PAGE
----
So a lot of deal flow across sectors. Some of the sectors in India have always done better than the others like consumption detectors. So they keep on experiencing large amounts of deal flow. But generally overall, we are seeing interest in infrastructure picking up. There’s a rebound in real estate. So pretty much a broad brush of sectors that are looking up.

Snow: Well Mayank, I’m glad you mentioned going bonkers. We definitely want to hear from the three of you, in fact, what you’re seeing in today’s market. But first, I think it would be useful to start with a little bit of a history lesson about the development of the Indian market. And maybe we can start with a question for Cyrus. Cyrus, while there have been definite successes in the Indian private equity market, there has also been some disappointment from institutional investors that a lot of the deals

and funds that were started more recently have not performed as expected. Can you talk about what has driven, or what has caused, some of that underperformance?

Driver: Sure, sure. If I could just dial back to the early 2000s, when I joined my first fund, it was a time when there was a handful of active investors in India. The Indian economy started growing after 2000, picked up steam after 2003. Delivered strong returns, strong distributions, and by 2005-­‐ 2006, that had become a popular story with global capital allocators. So a lot of capital rushed in. I think we went as a country from deploying $2 billion per annum in private equity in 2004 to $15 billion by 2007, and a large part of that capital was then being deployed by teams that had not done it before.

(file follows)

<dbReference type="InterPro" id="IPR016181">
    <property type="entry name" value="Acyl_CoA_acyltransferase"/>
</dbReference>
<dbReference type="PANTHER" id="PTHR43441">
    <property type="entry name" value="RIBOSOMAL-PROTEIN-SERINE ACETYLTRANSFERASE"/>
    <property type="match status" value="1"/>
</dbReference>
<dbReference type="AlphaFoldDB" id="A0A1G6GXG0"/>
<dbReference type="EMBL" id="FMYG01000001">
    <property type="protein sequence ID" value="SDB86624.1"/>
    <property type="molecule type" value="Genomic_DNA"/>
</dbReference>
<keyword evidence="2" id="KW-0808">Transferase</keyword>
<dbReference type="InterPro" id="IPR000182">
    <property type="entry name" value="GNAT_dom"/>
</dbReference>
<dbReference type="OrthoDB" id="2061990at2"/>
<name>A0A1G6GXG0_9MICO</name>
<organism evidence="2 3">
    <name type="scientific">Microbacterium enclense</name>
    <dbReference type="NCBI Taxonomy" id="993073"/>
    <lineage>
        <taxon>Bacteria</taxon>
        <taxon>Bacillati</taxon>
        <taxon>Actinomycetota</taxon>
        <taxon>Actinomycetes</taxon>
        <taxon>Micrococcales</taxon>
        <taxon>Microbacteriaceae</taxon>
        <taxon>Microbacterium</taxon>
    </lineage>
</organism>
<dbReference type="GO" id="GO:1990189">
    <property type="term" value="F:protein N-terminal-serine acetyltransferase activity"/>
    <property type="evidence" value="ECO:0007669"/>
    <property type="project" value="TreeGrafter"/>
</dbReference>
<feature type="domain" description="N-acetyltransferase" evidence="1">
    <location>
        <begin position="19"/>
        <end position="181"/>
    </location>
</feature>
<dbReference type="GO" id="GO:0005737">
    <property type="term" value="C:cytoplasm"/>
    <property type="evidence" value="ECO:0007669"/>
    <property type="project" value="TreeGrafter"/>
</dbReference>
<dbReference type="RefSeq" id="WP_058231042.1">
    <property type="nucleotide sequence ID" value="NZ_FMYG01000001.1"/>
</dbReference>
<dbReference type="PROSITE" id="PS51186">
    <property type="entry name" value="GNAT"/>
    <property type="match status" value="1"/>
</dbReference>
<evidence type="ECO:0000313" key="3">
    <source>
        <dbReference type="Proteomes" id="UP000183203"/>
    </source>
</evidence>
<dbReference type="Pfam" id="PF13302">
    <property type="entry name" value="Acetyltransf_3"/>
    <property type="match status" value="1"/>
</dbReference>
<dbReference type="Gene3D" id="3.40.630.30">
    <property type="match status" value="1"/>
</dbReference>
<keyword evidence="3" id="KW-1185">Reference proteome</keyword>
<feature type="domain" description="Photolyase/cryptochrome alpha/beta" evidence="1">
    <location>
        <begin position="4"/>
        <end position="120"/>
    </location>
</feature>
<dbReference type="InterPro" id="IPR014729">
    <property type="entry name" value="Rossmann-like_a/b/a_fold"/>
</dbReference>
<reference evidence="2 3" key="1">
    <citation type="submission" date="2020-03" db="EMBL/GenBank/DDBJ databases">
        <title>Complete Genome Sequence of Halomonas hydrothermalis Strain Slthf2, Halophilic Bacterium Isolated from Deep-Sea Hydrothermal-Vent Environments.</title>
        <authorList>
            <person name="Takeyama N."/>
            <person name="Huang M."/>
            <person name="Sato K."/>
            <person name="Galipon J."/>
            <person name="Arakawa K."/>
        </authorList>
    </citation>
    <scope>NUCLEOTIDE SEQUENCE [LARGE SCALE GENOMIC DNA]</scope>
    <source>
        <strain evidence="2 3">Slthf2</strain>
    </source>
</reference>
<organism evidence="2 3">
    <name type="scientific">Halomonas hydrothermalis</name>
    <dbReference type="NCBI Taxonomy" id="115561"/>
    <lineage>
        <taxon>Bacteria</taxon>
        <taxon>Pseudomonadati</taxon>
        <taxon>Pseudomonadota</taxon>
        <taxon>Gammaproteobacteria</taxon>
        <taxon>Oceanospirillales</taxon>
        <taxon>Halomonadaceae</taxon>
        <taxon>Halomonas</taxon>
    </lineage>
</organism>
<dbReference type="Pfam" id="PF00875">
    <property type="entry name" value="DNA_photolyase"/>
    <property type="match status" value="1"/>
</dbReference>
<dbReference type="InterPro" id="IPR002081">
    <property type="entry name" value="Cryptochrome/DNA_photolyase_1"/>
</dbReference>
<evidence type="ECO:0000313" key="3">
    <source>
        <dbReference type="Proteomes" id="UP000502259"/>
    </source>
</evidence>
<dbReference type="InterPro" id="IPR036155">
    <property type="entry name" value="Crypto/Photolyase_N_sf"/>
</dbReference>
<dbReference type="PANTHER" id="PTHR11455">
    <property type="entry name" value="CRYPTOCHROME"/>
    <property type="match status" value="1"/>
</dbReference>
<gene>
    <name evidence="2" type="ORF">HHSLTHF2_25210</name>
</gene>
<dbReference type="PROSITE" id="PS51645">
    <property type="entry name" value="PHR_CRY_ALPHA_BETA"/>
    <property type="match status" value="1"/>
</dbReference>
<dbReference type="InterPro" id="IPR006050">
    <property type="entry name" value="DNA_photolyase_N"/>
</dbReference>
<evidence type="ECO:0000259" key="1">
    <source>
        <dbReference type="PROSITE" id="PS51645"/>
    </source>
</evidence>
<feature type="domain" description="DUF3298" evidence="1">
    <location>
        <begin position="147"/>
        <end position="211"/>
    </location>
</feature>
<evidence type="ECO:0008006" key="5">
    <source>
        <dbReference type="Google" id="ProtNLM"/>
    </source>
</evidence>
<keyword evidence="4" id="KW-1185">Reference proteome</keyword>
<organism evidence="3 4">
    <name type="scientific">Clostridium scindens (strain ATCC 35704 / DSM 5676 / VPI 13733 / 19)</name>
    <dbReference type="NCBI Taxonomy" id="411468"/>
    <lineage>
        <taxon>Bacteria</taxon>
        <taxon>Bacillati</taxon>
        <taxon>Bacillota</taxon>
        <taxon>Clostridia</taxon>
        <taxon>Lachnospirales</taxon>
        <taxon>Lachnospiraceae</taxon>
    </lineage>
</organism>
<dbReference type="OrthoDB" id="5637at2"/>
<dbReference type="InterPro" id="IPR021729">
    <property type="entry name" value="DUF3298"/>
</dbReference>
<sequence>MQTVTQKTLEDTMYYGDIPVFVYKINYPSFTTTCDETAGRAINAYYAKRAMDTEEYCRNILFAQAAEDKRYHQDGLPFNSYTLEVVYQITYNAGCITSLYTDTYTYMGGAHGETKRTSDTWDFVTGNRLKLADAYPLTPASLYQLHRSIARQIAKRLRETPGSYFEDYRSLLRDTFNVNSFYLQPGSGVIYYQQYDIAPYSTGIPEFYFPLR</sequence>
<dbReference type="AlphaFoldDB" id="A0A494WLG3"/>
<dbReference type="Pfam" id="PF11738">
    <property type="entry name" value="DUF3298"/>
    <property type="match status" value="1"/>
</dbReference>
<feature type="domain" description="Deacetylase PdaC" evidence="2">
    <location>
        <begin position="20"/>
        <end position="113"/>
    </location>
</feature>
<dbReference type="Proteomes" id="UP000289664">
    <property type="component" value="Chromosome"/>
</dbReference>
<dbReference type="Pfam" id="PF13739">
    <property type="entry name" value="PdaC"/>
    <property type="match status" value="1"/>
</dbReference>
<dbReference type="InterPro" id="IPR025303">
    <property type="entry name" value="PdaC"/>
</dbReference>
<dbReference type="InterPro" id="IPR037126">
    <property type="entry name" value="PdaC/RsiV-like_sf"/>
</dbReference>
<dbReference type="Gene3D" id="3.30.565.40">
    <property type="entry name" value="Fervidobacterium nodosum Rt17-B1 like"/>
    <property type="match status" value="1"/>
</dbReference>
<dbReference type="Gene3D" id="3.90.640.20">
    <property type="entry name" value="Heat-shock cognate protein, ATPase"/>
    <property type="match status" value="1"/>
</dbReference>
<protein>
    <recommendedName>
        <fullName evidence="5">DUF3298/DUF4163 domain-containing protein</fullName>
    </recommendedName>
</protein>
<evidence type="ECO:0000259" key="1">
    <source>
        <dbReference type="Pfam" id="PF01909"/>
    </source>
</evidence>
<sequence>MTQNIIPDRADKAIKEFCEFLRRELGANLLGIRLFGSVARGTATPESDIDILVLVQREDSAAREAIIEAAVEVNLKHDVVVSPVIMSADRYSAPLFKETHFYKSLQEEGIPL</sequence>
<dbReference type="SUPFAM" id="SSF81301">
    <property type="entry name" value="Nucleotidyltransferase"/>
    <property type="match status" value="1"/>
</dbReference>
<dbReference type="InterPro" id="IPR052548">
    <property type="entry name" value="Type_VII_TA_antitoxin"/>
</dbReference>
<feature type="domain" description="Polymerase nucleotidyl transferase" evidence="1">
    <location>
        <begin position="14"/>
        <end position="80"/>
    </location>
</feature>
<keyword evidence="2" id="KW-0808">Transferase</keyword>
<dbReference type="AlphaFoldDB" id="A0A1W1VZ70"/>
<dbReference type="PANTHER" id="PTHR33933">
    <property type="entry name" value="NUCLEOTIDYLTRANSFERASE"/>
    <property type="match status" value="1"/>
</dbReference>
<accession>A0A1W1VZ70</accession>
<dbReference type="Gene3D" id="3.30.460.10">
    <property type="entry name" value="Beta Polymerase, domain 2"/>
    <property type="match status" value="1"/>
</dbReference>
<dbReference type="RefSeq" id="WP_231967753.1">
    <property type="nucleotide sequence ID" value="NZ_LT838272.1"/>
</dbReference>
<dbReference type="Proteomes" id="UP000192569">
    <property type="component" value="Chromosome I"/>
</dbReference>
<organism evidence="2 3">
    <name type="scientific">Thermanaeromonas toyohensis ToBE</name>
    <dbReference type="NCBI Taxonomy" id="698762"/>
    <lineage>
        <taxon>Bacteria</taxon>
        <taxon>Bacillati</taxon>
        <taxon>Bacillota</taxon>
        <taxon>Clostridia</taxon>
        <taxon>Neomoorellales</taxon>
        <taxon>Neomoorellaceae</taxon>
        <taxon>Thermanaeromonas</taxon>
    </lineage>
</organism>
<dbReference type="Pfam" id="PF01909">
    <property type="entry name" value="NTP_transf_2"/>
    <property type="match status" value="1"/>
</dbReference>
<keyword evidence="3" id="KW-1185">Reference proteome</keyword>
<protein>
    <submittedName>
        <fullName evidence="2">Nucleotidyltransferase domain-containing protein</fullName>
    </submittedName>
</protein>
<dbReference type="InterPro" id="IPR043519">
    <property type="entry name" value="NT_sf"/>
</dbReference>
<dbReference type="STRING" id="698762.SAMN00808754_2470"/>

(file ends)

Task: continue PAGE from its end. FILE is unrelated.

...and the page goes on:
And I think just the aftermath of that surge in capital – we were a much smaller economy then. We were a shallow market. It was easy to get overwhelmed by capital. The consequence was higher entry valuations, shorter diligence periods, aggressive investment structure. Due to which, it’s been a weak vintage by any standards, for again, private equity from 2008 right until about 2010-­‐11 when that vintage of funds still had some investment life left.

I think there’s been a consolidation in the space. A lot of Fund 1’s have not raise their Fund 2 – especially in the mid market. Due to which, today even though there is a lot of optimism in the air, I find investment managers and peers across deal sizes as having been nascent to fair extent. So it’s different than the boom years of 2007-­‐08. But there is a lot of optimism and public market valuations are setting comparables really high.